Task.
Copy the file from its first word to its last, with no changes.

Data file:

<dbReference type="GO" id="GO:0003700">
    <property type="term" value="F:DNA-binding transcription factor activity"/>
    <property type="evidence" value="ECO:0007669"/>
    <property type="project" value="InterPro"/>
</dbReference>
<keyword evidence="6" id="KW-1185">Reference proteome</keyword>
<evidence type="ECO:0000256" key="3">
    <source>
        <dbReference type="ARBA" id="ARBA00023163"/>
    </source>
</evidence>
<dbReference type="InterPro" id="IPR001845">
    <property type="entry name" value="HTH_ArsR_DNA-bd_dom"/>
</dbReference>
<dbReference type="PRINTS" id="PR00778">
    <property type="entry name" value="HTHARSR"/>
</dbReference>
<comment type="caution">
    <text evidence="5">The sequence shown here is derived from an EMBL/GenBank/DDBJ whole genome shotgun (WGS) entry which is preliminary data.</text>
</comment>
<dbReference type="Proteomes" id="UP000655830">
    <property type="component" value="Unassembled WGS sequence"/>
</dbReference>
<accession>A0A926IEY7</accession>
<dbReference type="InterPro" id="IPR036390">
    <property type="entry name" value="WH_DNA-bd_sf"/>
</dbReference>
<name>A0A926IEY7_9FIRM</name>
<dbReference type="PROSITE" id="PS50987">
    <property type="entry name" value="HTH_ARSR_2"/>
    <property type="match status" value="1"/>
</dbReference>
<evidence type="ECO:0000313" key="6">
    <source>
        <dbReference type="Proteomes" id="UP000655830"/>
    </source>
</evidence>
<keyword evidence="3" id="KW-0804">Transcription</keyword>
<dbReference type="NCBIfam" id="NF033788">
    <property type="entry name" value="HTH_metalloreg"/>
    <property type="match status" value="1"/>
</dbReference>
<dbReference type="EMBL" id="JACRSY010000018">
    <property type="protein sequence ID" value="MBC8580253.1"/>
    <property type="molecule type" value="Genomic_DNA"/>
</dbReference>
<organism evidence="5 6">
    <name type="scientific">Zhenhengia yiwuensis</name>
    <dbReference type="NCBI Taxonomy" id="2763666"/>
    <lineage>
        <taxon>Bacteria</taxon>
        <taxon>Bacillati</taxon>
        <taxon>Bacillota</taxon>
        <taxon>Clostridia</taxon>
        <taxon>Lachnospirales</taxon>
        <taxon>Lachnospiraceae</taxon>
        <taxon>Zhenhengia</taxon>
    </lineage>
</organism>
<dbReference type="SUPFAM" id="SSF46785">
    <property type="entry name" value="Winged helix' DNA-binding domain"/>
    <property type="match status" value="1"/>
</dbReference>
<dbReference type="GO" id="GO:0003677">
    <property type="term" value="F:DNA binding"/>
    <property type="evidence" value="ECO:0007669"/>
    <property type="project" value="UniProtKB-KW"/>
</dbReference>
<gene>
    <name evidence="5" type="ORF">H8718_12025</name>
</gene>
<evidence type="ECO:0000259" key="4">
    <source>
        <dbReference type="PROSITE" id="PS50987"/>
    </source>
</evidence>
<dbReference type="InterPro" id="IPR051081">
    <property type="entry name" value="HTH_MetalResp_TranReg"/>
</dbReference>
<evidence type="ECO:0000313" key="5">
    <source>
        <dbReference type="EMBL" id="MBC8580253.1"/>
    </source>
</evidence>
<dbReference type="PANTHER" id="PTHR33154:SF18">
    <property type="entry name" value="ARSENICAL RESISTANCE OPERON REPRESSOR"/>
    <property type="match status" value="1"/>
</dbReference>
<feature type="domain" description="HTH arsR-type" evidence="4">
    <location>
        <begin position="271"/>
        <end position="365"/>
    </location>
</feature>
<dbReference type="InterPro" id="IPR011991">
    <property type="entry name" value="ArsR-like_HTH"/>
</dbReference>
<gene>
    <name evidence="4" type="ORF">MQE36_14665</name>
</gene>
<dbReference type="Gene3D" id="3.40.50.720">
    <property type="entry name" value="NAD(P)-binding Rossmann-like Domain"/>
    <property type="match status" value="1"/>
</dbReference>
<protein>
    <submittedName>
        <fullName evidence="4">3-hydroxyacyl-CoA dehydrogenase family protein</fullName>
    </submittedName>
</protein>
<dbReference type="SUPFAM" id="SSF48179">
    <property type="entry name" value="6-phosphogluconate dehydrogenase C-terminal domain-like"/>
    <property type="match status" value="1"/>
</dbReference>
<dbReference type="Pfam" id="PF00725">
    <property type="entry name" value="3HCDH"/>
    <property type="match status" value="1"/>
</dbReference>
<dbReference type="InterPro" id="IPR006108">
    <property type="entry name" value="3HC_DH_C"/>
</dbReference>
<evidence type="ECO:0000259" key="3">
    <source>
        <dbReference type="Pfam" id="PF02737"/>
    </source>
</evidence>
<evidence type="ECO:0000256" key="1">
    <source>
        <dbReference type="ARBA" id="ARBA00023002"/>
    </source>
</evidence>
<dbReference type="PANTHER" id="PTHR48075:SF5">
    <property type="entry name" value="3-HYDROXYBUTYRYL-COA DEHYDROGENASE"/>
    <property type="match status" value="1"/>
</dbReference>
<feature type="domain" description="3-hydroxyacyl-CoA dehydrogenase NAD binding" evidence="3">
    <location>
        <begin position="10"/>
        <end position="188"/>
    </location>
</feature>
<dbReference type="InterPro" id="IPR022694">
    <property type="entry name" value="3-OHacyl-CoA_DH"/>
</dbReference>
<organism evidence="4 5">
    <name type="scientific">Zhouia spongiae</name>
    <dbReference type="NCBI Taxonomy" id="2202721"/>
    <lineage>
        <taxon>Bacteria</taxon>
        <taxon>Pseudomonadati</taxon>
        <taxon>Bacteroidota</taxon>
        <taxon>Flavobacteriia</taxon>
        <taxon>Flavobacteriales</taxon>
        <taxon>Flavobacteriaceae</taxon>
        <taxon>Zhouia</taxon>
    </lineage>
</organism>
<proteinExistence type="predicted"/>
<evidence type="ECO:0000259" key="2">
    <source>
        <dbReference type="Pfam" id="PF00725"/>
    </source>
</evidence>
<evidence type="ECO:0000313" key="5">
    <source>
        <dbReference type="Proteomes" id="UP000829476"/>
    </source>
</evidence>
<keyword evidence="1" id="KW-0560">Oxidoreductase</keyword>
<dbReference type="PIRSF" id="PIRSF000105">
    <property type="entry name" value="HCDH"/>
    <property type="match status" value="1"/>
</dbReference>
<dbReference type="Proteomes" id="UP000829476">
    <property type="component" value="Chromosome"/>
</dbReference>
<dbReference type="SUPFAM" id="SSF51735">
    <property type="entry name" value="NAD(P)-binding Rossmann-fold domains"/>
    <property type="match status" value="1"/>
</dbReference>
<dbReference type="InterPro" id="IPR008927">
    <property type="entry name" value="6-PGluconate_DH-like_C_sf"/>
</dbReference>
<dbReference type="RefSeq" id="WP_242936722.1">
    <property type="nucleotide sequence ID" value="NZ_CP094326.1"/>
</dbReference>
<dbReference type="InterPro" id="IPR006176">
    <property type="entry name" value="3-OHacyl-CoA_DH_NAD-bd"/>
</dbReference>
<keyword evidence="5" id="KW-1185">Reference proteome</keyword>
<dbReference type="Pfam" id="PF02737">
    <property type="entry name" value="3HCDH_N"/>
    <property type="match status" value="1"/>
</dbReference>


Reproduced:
<dbReference type="GO" id="GO:0003700">
    <property type="term" value="F:DNA-binding transcription factor activity"/>
    <property type="evidence" value="ECO:0007669"/>
    <property type="project" value="InterPro"/>
</dbReference>
<keyword evidence="6" id="KW-1185">Reference proteome</keyword>
<evidence type="ECO:0000256" key="3">
    <source>
        <dbReference type="ARBA" id="ARBA00023163"/>
    </source>
</evidence>
<dbReference type="InterPro" id="IPR001845">
    <property type="entry name" value="HTH_ArsR_DNA-bd_dom"/>
</dbReference>
<dbReference type="PRINTS" id="PR00778">
    <property type="entry name" value="HTHARSR"/>
</dbReference>
<comment type="caution">
    <text evidence="5">The sequence shown here is derived from an EMBL/GenBank/DDBJ whole genome shotgun (WGS) entry which is preliminary data.</text>
</comment>
<dbReference type="Proteomes" id="UP000655830">
    <property type="component" value="Unassembled WGS sequence"/>
</dbReference>
<accession>A0A926IEY7</accession>
<dbReference type="InterPro" id="IPR036390">
    <property type="entry name" value="WH_DNA-bd_sf"/>
</dbReference>
<name>A0A926IEY7_9FIRM</name>
<dbReference type="PROSITE" id="PS50987">
    <property type="entry name" value="HTH_ARSR_2"/>
    <property type="match status" value="1"/>
</dbReference>
<evidence type="ECO:0000313" key="6">
    <source>
        <dbReference type="Proteomes" id="UP000655830"/>
    </source>
</evidence>
<keyword evidence="3" id="KW-0804">Transcription</keyword>
<dbReference type="NCBIfam" id="NF033788">
    <property type="entry name" value="HTH_metalloreg"/>
    <property type="match status" value="1"/>
</dbReference>
<dbReference type="EMBL" id="JACRSY010000018">
    <property type="protein sequence ID" value="MBC8580253.1"/>
    <property type="molecule type" value="Genomic_DNA"/>
</dbReference>
<organism evidence="5 6">
    <name type="scientific">Zhenhengia yiwuensis</name>
    <dbReference type="NCBI Taxonomy" id="2763666"/>
    <lineage>
        <taxon>Bacteria</taxon>
        <taxon>Bacillati</taxon>
        <taxon>Bacillota</taxon>
        <taxon>Clostridia</taxon>
        <taxon>Lachnospirales</taxon>
        <taxon>Lachnospiraceae</taxon>
        <taxon>Zhenhengia</taxon>
    </lineage>
</organism>
<dbReference type="SUPFAM" id="SSF46785">
    <property type="entry name" value="Winged helix' DNA-binding domain"/>
    <property type="match status" value="1"/>
</dbReference>
<dbReference type="GO" id="GO:0003677">
    <property type="term" value="F:DNA binding"/>
    <property type="evidence" value="ECO:0007669"/>
    <property type="project" value="UniProtKB-KW"/>
</dbReference>
<gene>
    <name evidence="5" type="ORF">H8718_12025</name>
</gene>
<evidence type="ECO:0000259" key="4">
    <source>
        <dbReference type="PROSITE" id="PS50987"/>
    </source>
</evidence>
<dbReference type="InterPro" id="IPR051081">
    <property type="entry name" value="HTH_MetalResp_TranReg"/>
</dbReference>
<evidence type="ECO:0000313" key="5">
    <source>
        <dbReference type="EMBL" id="MBC8580253.1"/>
    </source>
</evidence>
<dbReference type="PANTHER" id="PTHR33154:SF18">
    <property type="entry name" value="ARSENICAL RESISTANCE OPERON REPRESSOR"/>
    <property type="match status" value="1"/>
</dbReference>
<feature type="domain" description="HTH arsR-type" evidence="4">
    <location>
        <begin position="271"/>
        <end position="365"/>
    </location>
</feature>
<dbReference type="InterPro" id="IPR011991">
    <property type="entry name" value="ArsR-like_HTH"/>
</dbReference>
<gene>
    <name evidence="4" type="ORF">MQE36_14665</name>
</gene>
<dbReference type="Gene3D" id="3.40.50.720">
    <property type="entry name" value="NAD(P)-binding Rossmann-like Domain"/>
    <property type="match status" value="1"/>
</dbReference>
<protein>
    <submittedName>
        <fullName evidence="4">3-hydroxyacyl-CoA dehydrogenase family protein</fullName>
    </submittedName>
</protein>
<dbReference type="SUPFAM" id="SSF48179">
    <property type="entry name" value="6-phosphogluconate dehydrogenase C-terminal domain-like"/>
    <property type="match status" value="1"/>
</dbReference>
<dbReference type="Pfam" id="PF00725">
    <property type="entry name" value="3HCDH"/>
    <property type="match status" value="1"/>
</dbReference>
<dbReference type="InterPro" id="IPR006108">
    <property type="entry name" value="3HC_DH_C"/>
</dbReference>
<evidence type="ECO:0000259" key="3">
    <source>
        <dbReference type="Pfam" id="PF02737"/>
    </source>
</evidence>
<evidence type="ECO:0000256" key="1">
    <source>
        <dbReference type="ARBA" id="ARBA00023002"/>
    </source>
</evidence>
<dbReference type="PANTHER" id="PTHR48075:SF5">
    <property type="entry name" value="3-HYDROXYBUTYRYL-COA DEHYDROGENASE"/>
    <property type="match status" value="1"/>
</dbReference>
<feature type="domain" description="3-hydroxyacyl-CoA dehydrogenase NAD binding" evidence="3">
    <location>
        <begin position="10"/>
        <end position="188"/>
    </location>
</feature>
<dbReference type="InterPro" id="IPR022694">
    <property type="entry name" value="3-OHacyl-CoA_DH"/>
</dbReference>
<organism evidence="4 5">
    <name type="scientific">Zhouia spongiae</name>
    <dbReference type="NCBI Taxonomy" id="2202721"/>
    <lineage>
        <taxon>Bacteria</taxon>
        <taxon>Pseudomonadati</taxon>
        <taxon>Bacteroidota</taxon>
        <taxon>Flavobacteriia</taxon>
        <taxon>Flavobacteriales</taxon>
        <taxon>Flavobacteriaceae</taxon>
        <taxon>Zhouia</taxon>
    </lineage>
</organism>
<proteinExistence type="predicted"/>
<evidence type="ECO:0000259" key="2">
    <source>
        <dbReference type="Pfam" id="PF00725"/>
    </source>
</evidence>
<evidence type="ECO:0000313" key="5">
    <source>
        <dbReference type="Proteomes" id="UP000829476"/>
    </source>
</evidence>
<keyword evidence="1" id="KW-0560">Oxidoreductase</keyword>
<dbReference type="PIRSF" id="PIRSF000105">
    <property type="entry name" value="HCDH"/>
    <property type="match status" value="1"/>
</dbReference>
<dbReference type="Proteomes" id="UP000829476">
    <property type="component" value="Chromosome"/>
</dbReference>
<dbReference type="SUPFAM" id="SSF51735">
    <property type="entry name" value="NAD(P)-binding Rossmann-fold domains"/>
    <property type="match status" value="1"/>
</dbReference>
<dbReference type="InterPro" id="IPR008927">
    <property type="entry name" value="6-PGluconate_DH-like_C_sf"/>
</dbReference>
<dbReference type="RefSeq" id="WP_242936722.1">
    <property type="nucleotide sequence ID" value="NZ_CP094326.1"/>
</dbReference>
<dbReference type="InterPro" id="IPR006176">
    <property type="entry name" value="3-OHacyl-CoA_DH_NAD-bd"/>
</dbReference>
<keyword evidence="5" id="KW-1185">Reference proteome</keyword>
<dbReference type="Pfam" id="PF02737">
    <property type="entry name" value="3HCDH_N"/>
    <property type="match status" value="1"/>
</dbReference>